With a global pandemic, hostile political climate and a planet on the verge of dying, it is no wonder why teens look to drugs to cope with the existential crises around them. Drugs have always been looming over the youth, from opioid epidemics to Juul releasing flavored nicotine products. Parents have tried their best to keep their children off the streets, but what if being out on the street is exactly what they need?



Ever since they were created, skateparks have been scrutinized by the public eye. Many adults feel like these unsupervised concrete pits are ridden with illegal substances and activities. But what if their opinions are just rooted in bias? What if skateboarding is a coping mechanism that alleviates teens from becoming prone to dangerous vices? I thought I could further understand the types of vices that our youth face by looking at a notorious epicenter for trouble: skateboarding.



Skateboarding was first developed by surfers looking for a way to “surf” the inside of empty pools. In the 1980’s, a revolutionary skateboarder by the name of Rodney Mullen modified some tricks and began to skate the streets and anything else he could get his wheels on. This is the time that skateboarding began to gain popularity. Because of these new tricks and ideas, Rodney Mullen made skateboarding accessible to anyone who could save up for a board. Parks with obstacles designed for skaters popped up across the country allowing access to crazier tricks for the skater community. During the 90’s, the introduction of skateboarding into extreme sports gained even more attention and following from the public. This is the time period that we see the stereotypes for skateboarding created.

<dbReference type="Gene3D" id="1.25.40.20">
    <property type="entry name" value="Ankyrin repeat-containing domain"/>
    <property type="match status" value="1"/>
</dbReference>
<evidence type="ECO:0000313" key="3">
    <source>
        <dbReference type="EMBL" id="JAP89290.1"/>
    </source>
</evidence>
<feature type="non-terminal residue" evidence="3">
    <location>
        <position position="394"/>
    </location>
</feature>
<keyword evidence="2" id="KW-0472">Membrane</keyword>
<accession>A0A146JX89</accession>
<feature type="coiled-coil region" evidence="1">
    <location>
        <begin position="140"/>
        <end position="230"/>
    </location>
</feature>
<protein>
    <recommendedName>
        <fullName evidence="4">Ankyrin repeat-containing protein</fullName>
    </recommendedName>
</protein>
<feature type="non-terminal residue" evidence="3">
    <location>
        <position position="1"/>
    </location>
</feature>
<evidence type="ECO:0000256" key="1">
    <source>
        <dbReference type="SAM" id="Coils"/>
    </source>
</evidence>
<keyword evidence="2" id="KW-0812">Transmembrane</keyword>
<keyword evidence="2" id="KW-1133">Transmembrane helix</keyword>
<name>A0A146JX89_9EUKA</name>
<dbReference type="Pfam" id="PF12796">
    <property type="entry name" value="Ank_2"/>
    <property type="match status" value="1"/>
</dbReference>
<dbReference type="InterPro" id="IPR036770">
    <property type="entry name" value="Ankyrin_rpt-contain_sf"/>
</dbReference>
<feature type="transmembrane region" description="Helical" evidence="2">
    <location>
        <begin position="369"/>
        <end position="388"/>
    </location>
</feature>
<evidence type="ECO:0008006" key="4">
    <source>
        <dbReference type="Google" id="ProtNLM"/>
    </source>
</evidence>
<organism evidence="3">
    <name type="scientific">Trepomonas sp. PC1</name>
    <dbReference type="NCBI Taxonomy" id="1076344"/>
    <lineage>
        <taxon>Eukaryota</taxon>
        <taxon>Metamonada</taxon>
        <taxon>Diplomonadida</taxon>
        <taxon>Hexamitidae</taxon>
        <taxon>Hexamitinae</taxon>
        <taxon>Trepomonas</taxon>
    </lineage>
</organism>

Fast forward to 2020 and we see the stigma has changed with new skateparks continuing to pop up in communities. While TikToks have gone viral of teens demonstrating tricks, learning to skate and even folks drinking cranberry juice whilst coasting and listening to Fleetwood Mac (shoutout to @420diggface208 for that happiness that saved 2020), skateboarder’s are still facing stereotypical criticism, especially from adults. Skateboarding is perceived as hooligans going around and destroying public property, but a look into a group of friends who Avril Lavigne would deem “skater boys” would provide a whole new perspective. 



During my visits to the park and the subsequent trips to “skate spots” elsewhere, I focused mainly on one group of friends. They opted to use their first names, Paul, Nick, Troy, Damien and John (name changed for privacy).

Most of them were high school friends who were now facing the daunting introduction to college — during a global pandemic. As a way to ease the pressure and mental distress, they began to skate together during quarantine. Nick explained, “Covid really hit me like a semi truck, we had all these plans for college and then there was, like, nothing. A lot of us started smoking together, kind of like group therapy (laughter), but we knew we needed to get out of the house.”